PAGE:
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BA 301 Operations Management Spring 2003 Inventory Management Chapter 12 ContinuedPowerPoint Presentation

BA 301 Operations Management Spring 2003 Inventory Management Chapter 12 Continued

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BA 301 Operations Management Spring 2003 Inventory Management Chapter 12 Continued

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BA 301 Operations Management Spring 2003 Inventory Management Chapter 12 Continued

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BA 301Operations Management

Spring 2003Inventory ManagementChapter 12

Continued

- When material is ordered from a supplier outside the firm, use the EOQ model and extend this with “quantity discount” information when appropriate.
- When sub-assemblies are fabricate within the firm, use the Production Order Quantity (POQ) model

Annual Cost

Total Cost Curve

Holding Cost Curve

Order (Setup) Cost Curve

Order Quantity

Optimal Order Quantity (Q*)

Inventory Level

AverageInventory (Q*/2)

Optimal Order Quantity(Q*)

Reorder Point (ROP)

Time

Lead Time

- Part A-60 is a “sub-assembly”. It is a platform for the computer “motherboard”. The company requires 3000 of these per year. This part is fabricated in the production facility.
- The machine that fabricates the platform
(A-60) can make 30 per day.

- Two hours of labor time are required to do the set-up for the fabricating machine.
- Labor time costs $100 per hour

Inventory Level

Production portion of cycle

Demand portion of cycle with no supply

Time

Supply Begins

Supply Ends

- The item cost of the platform (A-60) is $20.
- The holding cost is 25% of the item cost.
- What is the “Order Quantity”?

- Holding costs - associated with holding or “carrying” inventory over time
- Setup costs - cost to prepare a machine or process for manufacturing an order

- Clean-up costs
- Re-tooling costs
- Adjustment costs
- These costs are primarily determined by the labor time necessary to perform the tasks.

- We need to derive a formula that minimizes the Total Cost (Annual Holding Cost + Annual Set-up Cost).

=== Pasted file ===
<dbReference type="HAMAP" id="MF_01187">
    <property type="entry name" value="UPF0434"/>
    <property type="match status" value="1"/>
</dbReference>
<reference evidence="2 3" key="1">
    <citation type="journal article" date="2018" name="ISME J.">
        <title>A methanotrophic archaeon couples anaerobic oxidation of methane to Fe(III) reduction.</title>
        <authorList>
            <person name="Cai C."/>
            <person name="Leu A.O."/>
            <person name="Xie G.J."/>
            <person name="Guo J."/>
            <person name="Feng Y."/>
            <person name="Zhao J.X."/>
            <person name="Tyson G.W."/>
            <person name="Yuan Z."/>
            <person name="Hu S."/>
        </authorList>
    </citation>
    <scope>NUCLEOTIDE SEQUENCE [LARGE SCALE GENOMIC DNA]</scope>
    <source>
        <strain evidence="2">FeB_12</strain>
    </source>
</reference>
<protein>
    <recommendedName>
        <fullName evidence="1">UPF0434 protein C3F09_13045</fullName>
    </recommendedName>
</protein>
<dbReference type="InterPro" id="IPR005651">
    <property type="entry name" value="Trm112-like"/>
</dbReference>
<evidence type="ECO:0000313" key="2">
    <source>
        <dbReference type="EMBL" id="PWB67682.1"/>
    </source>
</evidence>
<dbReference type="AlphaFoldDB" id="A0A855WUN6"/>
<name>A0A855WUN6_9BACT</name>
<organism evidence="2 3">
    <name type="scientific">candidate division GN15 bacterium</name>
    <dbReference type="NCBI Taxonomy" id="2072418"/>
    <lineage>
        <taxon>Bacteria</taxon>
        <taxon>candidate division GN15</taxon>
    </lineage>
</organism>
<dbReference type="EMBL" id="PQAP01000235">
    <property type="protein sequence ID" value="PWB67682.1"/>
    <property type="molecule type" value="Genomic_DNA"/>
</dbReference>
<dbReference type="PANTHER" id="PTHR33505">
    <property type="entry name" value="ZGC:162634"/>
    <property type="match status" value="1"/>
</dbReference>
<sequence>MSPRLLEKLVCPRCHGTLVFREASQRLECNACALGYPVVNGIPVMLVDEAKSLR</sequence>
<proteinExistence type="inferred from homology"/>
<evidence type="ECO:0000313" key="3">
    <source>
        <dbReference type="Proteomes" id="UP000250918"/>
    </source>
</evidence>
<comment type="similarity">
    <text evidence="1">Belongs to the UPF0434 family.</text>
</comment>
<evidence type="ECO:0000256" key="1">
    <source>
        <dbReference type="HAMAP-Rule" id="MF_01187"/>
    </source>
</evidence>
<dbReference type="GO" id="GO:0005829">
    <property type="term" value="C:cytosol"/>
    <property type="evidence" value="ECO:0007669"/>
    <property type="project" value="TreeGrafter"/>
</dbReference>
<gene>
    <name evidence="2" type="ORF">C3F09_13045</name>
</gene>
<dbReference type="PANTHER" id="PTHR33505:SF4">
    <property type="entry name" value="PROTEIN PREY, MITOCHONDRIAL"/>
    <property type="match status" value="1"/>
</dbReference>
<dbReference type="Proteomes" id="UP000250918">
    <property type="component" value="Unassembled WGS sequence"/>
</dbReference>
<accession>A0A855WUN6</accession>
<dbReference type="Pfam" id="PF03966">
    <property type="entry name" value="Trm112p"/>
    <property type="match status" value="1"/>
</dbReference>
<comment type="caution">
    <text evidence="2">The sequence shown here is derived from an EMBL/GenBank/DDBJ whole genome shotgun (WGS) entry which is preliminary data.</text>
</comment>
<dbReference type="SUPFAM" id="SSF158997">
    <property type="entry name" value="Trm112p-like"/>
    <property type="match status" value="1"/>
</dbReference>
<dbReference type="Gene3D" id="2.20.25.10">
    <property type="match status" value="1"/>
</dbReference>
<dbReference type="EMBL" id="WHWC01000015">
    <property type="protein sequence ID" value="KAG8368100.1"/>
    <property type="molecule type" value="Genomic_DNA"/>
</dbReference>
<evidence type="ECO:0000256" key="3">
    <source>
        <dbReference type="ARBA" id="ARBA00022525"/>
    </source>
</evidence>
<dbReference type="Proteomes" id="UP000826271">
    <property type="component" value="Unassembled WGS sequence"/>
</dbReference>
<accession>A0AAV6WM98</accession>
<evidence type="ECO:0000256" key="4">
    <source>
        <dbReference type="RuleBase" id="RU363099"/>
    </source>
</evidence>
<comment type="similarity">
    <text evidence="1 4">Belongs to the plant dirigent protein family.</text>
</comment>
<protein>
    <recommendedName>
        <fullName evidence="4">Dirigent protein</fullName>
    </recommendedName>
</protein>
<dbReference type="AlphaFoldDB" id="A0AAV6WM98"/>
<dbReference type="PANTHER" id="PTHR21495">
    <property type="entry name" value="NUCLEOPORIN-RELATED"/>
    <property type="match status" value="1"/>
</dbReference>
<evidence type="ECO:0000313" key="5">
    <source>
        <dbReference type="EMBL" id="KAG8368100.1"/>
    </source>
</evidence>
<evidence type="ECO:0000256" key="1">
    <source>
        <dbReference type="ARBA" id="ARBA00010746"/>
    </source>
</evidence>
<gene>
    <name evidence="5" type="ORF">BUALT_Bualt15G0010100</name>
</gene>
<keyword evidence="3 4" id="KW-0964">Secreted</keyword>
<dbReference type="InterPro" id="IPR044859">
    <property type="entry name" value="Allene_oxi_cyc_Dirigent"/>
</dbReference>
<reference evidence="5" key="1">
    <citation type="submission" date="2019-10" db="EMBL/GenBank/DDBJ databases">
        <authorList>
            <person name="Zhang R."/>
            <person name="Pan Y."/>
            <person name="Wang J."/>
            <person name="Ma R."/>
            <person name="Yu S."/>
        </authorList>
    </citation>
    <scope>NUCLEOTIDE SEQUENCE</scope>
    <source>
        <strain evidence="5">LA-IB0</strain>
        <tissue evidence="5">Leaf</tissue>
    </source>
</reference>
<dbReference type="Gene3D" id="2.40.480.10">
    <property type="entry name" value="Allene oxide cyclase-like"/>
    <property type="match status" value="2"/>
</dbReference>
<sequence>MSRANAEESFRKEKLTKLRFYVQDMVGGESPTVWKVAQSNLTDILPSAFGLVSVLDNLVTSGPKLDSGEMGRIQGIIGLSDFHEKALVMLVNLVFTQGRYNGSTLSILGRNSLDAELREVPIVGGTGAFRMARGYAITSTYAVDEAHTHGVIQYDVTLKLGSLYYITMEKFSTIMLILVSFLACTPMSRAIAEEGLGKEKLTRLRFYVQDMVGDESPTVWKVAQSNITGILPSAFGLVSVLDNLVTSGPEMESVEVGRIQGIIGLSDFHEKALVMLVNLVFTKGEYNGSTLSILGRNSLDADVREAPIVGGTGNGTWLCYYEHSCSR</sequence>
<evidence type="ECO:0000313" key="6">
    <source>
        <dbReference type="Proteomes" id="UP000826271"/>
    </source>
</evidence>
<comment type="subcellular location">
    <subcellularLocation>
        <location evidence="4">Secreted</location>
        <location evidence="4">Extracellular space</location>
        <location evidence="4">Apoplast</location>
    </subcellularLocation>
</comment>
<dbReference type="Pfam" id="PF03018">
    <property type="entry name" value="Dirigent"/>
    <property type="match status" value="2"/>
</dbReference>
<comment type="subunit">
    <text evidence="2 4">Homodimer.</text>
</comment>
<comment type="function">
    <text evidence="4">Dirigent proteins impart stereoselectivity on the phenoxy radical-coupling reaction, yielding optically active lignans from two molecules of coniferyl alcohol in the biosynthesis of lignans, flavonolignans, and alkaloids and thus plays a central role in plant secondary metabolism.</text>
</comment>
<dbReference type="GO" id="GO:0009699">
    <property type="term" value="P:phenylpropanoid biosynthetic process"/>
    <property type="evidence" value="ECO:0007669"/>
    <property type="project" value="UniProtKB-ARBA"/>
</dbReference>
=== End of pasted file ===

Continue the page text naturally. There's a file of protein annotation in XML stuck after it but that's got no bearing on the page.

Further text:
- Differences between POQ situation for the A-60 platform and the EOQ situation for the A-61 microprocessor:
We fabricate the item rather than purchase it from a supplier.

We use the item while it is being made.

- This results in a difference in the maximum inventory.

- In the EOQ model, maximum inventory was equal to the Order Size.
- In the POQ model, maximum inventory is less than the Order Size.
- Why? Because we make the item and use it while it is being made.
- Assume that the Order Size is 300.
- How long would it take to make this order?
- What would the inventory level be at the end of the first day?
- What would the inventory level be when we had finished the order?
- How can we use this information to derive a general formula for Production Order Quantity?

Inventory Level

AverageInventory (Q*/2)

Optimal Order Quantity(Q*)

Reorder Point (ROP)

Time

Lead Time

- Maximum Inventory = (p-d)(# days production)
This is the inventory build-up rate (p-d) times the number of days the fabrication machine makes the part.

- Let “# days production” = t (for “time”)
- Maximum Inventory = (p-d)t = pt-dt
- Order Size = Q = pt; t = Q/p
- Max Inv Level = (p-d)(Q/p) = p(Q/p) – d(Q/p)
= Q – Q(d/p) = Q(1 - d/p)

- Ave Inv Level = Q(1 – d/p)/2

- The Production Order Quantity formula:
Q* = POQ = sq.rt.(2DS/(H(1-d/p))

See formula 12.7 on page 491

- For part A-60:
- POQ = sq.rt.(2x3000x200/(5(1-10/30))
- POQ = 600 (rounded)
- Calculate AHC, ASC, & Total Annual Cost